Category Archives: Greece

Thessaloniki: history in your face

“In Thessaloniki we live our history.” Sofia Bournatzi

 

looking down to the Rotunda

Of course that statement could almost be a cliché if it wasn’t applied to Thessaloniki. It has greater impact for the city simply than having eighteen UNESCO World Heritage Sites. It has more to do with resilience. Despite wars, earthquakes and fires, Thessalonians are doing what they have been for 2,300 years.

looking out on Thessaloniki port from the Heptapyrgion

Thessaloniki is still what King Cassander, its founder, planned:

  • Largest city in Macedonia
  • Greece’s second largest
  • The port city of the northern Aegean
  • Gateway to the Balkans
  • Commercially connected to Asia Minor
  • Strategically located on both Spice and Silk Roads to the Orient
excavations of antiquities during construction of 21st century Thessaloniki subway next to a 15th century Ottoman bath.

This reality has made the city coveted and popular over the millenniums by conquerors from Rome to the Ottomans,  and their presence is palpable now. It’s under your feet; it’s towering over your head, and soon you’ll whiz by more on the new state-of-the-art underground subway/tube system. The past is an integral component of Thessaloniki’s urban fabric because it’s in your face.

Looking out to the Thermeic Gulf from Thessaloniki’s new Waterfront Promenade merchant ships are anchored waiting their turn at the modern docks just north of downtown. Behind are the Ladadika,  Ano Poli and the “acropolis” – the imposing Heptapyrgion fortress. These districts are the commercial, cultural and culinary heart of the city. They offer postcards onto the past …

The Palace of Galerius

Palace of Galerius (c.300)

The Palace of Galerius was not a large luxurious house. It was an “Imperial City” within the city – administrative, residential, religious and public entertainment venues. Depending on interpretation, it was such a vast complex it could well be considered a rebuilding of Thessaloniki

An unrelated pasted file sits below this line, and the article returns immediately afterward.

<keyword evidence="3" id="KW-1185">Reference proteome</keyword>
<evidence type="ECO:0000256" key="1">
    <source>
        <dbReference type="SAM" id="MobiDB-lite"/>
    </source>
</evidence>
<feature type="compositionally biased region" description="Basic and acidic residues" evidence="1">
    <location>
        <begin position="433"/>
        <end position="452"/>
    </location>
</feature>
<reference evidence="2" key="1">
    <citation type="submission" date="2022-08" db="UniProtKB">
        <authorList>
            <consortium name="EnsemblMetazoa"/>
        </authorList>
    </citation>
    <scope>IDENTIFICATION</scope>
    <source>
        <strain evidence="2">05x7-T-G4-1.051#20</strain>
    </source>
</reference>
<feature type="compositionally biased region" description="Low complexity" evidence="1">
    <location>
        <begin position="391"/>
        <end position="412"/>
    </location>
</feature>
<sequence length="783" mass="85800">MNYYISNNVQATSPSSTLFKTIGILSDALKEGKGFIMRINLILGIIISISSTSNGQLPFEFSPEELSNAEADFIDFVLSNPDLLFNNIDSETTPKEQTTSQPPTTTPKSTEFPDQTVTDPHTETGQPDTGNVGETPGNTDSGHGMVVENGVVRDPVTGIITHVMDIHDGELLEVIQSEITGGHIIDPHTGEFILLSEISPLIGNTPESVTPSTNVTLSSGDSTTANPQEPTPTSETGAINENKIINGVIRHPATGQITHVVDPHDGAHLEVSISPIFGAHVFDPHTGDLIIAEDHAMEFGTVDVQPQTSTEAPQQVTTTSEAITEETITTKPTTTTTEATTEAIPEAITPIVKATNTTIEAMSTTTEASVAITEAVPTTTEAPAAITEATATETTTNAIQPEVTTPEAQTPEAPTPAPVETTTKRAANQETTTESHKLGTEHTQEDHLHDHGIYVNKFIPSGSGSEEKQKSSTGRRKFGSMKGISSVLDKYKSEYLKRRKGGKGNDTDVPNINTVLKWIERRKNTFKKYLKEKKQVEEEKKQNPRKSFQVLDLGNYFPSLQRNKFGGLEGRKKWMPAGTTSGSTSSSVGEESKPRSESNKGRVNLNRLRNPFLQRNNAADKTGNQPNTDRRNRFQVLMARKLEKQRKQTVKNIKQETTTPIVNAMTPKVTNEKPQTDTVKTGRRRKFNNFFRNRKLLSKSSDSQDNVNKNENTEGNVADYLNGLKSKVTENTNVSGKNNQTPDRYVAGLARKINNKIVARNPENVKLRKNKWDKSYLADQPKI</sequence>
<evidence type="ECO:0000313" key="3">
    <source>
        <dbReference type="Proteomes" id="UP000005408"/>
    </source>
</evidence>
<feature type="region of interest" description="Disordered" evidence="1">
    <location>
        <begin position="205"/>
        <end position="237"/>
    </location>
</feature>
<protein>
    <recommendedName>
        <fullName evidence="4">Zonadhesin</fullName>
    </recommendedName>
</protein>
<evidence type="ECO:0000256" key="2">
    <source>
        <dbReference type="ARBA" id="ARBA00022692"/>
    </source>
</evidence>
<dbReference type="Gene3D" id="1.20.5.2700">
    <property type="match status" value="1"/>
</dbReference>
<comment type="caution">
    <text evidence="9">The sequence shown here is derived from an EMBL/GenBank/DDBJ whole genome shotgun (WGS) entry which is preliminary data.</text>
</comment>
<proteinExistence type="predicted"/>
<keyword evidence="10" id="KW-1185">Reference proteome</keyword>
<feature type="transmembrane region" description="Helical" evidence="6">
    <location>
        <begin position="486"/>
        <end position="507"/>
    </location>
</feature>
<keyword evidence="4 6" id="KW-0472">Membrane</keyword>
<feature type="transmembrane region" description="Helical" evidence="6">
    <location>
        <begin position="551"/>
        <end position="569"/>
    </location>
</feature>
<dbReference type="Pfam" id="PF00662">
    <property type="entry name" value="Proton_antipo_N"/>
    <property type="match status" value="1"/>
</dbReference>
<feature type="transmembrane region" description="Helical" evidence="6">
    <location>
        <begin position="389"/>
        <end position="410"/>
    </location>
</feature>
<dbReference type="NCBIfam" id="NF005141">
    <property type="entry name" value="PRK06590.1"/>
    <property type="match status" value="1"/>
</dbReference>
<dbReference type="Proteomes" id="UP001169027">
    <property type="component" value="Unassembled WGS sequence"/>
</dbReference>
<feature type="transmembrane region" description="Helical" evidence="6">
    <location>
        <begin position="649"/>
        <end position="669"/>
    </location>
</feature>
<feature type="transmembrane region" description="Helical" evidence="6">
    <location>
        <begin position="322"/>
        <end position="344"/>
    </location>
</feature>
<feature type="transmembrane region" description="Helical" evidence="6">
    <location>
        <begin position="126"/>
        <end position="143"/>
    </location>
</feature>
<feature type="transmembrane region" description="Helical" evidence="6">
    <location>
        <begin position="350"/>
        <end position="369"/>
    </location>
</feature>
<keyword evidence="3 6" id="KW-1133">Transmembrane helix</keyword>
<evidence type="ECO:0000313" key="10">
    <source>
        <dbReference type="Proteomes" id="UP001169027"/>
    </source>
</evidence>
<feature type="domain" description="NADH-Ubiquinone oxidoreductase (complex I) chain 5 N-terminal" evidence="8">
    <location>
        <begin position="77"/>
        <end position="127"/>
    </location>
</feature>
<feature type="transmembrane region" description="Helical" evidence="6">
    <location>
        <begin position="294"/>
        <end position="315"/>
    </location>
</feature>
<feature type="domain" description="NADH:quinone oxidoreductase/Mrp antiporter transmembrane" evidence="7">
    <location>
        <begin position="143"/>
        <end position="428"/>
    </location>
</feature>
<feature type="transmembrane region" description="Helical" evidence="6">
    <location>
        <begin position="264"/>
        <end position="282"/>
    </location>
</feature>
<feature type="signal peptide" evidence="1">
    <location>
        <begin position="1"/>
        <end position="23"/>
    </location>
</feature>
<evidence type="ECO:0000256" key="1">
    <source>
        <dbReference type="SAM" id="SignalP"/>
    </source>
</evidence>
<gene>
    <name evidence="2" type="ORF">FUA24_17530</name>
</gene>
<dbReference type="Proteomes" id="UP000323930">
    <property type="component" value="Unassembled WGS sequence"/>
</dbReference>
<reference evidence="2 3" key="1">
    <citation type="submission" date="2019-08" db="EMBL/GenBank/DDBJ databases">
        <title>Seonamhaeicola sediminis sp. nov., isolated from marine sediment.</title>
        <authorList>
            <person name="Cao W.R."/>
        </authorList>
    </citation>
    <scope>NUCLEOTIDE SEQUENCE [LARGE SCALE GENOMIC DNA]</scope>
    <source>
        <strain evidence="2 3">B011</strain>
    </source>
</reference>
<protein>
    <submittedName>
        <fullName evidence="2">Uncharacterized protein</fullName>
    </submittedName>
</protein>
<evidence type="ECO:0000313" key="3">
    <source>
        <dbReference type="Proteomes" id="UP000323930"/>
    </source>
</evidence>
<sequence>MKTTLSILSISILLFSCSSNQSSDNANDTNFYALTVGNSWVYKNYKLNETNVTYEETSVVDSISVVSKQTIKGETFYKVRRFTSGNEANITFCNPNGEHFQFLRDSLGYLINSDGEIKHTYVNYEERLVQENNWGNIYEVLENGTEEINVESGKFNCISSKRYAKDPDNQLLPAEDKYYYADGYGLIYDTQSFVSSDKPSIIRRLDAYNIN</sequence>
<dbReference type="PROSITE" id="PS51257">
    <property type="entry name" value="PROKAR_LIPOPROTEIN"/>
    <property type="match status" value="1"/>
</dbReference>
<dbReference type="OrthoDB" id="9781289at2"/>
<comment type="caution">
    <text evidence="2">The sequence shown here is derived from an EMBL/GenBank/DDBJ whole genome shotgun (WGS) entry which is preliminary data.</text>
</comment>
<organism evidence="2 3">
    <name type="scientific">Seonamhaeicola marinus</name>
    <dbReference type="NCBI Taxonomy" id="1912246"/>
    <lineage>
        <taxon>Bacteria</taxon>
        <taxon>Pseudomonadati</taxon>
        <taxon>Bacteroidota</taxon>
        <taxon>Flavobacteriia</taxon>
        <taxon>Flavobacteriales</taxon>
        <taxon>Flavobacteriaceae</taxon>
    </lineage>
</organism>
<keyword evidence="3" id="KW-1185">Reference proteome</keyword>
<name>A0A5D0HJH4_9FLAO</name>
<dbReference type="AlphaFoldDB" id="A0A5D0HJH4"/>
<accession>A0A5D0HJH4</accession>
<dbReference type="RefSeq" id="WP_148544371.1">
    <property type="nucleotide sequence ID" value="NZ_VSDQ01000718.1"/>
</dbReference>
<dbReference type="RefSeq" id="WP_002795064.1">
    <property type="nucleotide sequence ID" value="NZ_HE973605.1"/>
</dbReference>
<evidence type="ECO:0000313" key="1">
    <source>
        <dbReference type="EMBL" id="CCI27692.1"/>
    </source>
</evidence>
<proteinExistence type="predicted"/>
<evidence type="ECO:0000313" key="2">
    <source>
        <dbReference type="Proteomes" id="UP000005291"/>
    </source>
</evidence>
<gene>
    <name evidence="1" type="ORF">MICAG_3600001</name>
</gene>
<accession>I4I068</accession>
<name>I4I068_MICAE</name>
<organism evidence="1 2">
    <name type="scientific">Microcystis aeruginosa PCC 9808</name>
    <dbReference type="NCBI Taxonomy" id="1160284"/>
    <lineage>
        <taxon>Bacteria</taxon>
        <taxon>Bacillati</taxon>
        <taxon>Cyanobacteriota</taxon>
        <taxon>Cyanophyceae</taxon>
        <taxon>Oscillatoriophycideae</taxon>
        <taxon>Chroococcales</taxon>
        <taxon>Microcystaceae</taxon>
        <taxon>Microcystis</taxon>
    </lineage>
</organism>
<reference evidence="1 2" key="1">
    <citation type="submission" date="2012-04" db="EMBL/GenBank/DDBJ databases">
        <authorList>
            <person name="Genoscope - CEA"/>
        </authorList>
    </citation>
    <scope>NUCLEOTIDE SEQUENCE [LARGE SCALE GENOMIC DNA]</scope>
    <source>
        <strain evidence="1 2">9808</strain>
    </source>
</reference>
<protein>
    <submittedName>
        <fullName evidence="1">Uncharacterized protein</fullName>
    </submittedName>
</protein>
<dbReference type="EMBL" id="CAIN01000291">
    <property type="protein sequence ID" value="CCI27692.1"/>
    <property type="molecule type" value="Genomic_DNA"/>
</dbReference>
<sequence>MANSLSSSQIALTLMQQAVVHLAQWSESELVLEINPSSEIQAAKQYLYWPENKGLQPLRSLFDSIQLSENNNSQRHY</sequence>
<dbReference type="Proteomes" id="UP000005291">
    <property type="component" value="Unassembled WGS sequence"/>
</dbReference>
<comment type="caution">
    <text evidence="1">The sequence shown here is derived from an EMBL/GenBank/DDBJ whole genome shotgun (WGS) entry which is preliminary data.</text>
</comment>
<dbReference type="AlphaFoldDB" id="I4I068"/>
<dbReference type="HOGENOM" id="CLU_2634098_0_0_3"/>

Thessaloniki was a major distribution port for the Spice & Silk Roads from the Orient.

The Romans were enamored with Thessaloniki ever since they had absorbed Macedonia into the Empire in the 100s BCE. Four hundred years later the port city was the largest in Rome’s Greek provinces and one of the wealthiest in the empire. By the end of the 3rd century Thessaloniki was poised to become central to the new Eastern Roman Empire.

Gaius Galerius Valerius Maximianus (Caesar: 293-311) newly appointed “assistant Emperor” in the Tetrarchy created by Diocletian, preferred Thessaloniki over his region’s official capital. Construction on his palace complex started in the late 290s.

(video published 02/02/2016,  Vladimiros Nefides)

It was a vast site covering a good portion of Thessaloniki’s historic core and composed of numerous interconnected components, most of which today are lying underneath streets, parks, residential and commercial buildings as the city morphed over the centuries. The complex was enclosed by stonewalls from the port waterfront up to the newly fortified acropolis. The most visible examples of the complex today are the stunningly preserved Rotunda and the Arch of Galerius.

Rotunda

The Rotunda (Roman c.300 with Ottoman minaret c.16th century)
The Rotunda’s interior was covered in elaborate mosaics and frescoes

The cylindrical Rotunda was built in 306 AD and has served as a public building ever since. It was originally a temple, possibly to Zeus. By the end of the 5th century Christianity had been established in the Empire and for over the next  thousand years the Rotunda was the Byzantine Church of St. George. After Ottoman conquest in 1430 it became a mosque (note the 16th century minaret in the photo) until 1912 when with Greek-Macedonian reunification it was designated a national monument. (Ottoman era buildings are protected by historic designation throughout Greece.)